Wednesday, May 3, 2017

The impulsive sceptic

England and weather always seem to be at loggerheads. The weather does injustice to the beautiful countryside. When the weather god smiles at England, it reveals a gorgeous sky and picturesque landscape. If you are surprised by the statement, then you may multiply it tenfold to imagine mine, and I found it through experience, not from written word or spoken word. This strange paradox forms the misfortune that has befallen on the England's natural beauty. 

Today is one of those days when the sun is shining, and all kinds of summer dresses are on display. Good weather is directly proportional to a happy mood. As a result, I was in high spirits when I walked into the meeting. I was one of the early bird. An Englishman joined me shorted. As we waited for others to join, I couldn't help comment. "A beautiful day. Isn't it?" After I had uttered these words, I felt proud. For once, I thought I had nailed the icebreaker. This time, luck was on my side. There are many other times where there was no luck, and I prefer amnesia to the aftermath. 

There was no visible change on the Englishman's composure. His lips moved and formed the following sentence. "Well... if it lasts..." I waited for eyebrows to raise, a shrug, a flick... I waited for what seems to be an eternity. But there was no such thing from an Englishman. I can't understand this strange phenomenon. Why do they have to skeptical about everything? Why can't they just see a small slice of happiness or good weather, in this case, acknowledge it and move forward? Is it a sin in this part of the world to be happy?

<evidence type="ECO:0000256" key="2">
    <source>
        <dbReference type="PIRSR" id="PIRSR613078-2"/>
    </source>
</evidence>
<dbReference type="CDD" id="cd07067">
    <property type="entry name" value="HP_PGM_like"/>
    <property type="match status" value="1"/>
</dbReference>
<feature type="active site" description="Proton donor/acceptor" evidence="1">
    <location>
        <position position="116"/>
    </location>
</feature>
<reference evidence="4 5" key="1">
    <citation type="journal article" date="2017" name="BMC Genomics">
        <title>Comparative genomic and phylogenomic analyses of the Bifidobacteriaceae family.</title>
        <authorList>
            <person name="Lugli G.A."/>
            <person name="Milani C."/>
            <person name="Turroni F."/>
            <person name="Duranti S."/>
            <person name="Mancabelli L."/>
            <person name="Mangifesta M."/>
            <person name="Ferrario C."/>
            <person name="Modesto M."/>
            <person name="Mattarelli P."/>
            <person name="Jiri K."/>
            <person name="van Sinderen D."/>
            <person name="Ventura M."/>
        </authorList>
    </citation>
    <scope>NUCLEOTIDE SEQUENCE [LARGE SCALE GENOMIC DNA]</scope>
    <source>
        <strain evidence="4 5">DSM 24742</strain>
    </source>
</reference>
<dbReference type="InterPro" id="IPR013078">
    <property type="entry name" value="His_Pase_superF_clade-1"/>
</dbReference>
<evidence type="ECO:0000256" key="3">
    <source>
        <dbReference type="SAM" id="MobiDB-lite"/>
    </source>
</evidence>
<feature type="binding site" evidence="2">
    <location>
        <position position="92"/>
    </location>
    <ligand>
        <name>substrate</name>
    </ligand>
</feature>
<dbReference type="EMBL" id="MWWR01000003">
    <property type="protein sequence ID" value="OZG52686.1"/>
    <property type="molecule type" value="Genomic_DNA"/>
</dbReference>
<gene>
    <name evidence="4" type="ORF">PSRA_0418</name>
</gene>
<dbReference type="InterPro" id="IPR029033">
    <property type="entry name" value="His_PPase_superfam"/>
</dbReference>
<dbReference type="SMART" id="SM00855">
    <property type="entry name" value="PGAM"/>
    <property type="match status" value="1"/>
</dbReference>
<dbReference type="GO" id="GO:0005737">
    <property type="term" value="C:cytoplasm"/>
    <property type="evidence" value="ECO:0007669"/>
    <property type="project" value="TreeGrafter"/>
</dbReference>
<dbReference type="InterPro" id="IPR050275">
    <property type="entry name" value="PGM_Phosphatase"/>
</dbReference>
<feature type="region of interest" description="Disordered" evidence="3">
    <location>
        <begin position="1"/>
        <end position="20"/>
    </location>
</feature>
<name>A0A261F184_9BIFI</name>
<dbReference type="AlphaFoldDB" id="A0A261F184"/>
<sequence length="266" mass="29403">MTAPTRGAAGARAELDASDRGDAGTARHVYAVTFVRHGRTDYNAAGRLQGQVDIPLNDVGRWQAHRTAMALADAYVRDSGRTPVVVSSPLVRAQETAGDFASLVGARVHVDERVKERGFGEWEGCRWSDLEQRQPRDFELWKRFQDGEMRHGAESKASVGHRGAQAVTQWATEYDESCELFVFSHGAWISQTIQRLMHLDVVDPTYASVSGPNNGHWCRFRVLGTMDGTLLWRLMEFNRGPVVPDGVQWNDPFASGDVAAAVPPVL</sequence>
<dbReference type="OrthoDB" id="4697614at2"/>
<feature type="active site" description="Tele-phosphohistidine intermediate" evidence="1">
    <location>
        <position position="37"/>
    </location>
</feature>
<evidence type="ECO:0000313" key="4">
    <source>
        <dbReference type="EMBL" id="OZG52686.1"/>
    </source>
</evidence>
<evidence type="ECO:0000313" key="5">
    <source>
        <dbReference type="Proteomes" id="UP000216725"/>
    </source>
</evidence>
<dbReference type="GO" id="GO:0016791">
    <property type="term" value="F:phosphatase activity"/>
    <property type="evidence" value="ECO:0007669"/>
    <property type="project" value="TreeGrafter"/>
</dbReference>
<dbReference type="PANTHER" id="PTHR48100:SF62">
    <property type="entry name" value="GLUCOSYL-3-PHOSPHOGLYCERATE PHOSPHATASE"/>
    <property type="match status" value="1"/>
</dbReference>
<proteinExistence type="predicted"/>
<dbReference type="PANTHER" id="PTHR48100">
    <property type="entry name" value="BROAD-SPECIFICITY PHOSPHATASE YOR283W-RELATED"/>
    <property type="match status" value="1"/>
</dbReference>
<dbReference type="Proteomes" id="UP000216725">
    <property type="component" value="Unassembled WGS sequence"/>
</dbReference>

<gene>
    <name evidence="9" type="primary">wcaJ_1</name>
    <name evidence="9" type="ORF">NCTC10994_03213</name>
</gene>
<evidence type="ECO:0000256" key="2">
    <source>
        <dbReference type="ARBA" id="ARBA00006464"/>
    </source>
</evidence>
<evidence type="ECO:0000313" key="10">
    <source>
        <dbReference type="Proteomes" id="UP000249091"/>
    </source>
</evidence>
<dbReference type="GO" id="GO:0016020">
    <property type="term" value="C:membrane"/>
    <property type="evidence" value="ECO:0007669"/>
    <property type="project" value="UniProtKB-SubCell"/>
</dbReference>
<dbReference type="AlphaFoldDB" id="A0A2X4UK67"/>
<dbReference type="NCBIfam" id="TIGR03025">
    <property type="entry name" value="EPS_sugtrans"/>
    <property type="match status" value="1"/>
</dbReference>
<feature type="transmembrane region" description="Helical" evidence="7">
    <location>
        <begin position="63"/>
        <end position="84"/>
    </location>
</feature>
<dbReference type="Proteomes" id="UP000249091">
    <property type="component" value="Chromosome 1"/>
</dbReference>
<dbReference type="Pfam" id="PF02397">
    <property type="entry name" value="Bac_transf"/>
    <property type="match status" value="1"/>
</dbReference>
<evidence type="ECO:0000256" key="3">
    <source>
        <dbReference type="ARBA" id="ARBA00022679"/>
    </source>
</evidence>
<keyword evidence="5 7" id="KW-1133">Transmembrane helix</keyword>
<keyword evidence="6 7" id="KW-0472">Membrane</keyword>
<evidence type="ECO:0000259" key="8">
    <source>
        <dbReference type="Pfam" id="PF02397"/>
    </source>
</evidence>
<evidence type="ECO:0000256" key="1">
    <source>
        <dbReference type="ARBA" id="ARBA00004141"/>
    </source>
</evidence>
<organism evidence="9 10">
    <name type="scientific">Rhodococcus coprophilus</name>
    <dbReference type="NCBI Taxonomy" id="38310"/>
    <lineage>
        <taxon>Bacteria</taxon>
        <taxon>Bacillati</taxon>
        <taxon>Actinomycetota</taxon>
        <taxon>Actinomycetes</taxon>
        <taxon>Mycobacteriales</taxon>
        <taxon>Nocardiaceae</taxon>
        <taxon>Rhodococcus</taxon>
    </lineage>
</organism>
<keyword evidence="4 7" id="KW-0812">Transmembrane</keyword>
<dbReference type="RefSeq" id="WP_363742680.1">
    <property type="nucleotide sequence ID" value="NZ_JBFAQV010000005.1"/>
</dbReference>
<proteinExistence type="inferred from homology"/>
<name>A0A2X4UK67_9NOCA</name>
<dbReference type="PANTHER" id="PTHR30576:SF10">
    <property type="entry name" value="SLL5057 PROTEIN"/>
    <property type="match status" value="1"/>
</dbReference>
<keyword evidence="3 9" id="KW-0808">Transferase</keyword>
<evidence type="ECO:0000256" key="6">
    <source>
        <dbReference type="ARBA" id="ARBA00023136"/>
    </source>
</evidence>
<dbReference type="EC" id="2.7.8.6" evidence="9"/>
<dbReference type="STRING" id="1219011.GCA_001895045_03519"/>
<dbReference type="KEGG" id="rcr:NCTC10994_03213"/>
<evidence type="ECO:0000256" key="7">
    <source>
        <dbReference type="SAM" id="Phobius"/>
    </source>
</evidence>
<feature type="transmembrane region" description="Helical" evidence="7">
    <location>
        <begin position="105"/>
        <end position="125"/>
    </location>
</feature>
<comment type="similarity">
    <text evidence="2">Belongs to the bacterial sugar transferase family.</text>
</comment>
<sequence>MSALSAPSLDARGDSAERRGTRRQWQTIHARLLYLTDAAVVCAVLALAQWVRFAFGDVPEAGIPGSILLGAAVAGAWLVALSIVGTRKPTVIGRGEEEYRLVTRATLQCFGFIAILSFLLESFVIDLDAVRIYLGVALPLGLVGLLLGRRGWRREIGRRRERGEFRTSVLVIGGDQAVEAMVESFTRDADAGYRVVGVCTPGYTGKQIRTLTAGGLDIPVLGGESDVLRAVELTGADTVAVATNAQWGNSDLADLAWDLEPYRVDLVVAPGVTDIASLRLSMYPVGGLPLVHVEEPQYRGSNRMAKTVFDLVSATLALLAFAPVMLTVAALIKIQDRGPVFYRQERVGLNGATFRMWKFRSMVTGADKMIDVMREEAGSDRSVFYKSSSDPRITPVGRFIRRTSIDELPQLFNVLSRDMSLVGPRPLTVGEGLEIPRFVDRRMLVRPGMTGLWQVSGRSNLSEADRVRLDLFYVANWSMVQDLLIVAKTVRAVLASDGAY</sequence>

Picture Courtesy: Ruth Ellison

4 comments:

  1. Well, I don't know about the Englishmen but your post managed to make me laugh and happy. :)

    ReplyDelete
    Replies
    1. The intention is to make you laugh and think. The first part is accomplished. Now for the second part... :)

      Delete
  2. If you don't enjoy when its good though short lived, what difference does it make even if it lasts long. Forget the Englishman, he had a bad day at home..��

    ReplyDelete
    Replies
    1. With the Englishman, the guard is always up. They are hesitant in displaying any emotions. Forget about being extreme emotions. Even the basic ones are difficult for them.

      Regardless of the bad day or good day, I think they will be consistent in the reply

      Delete

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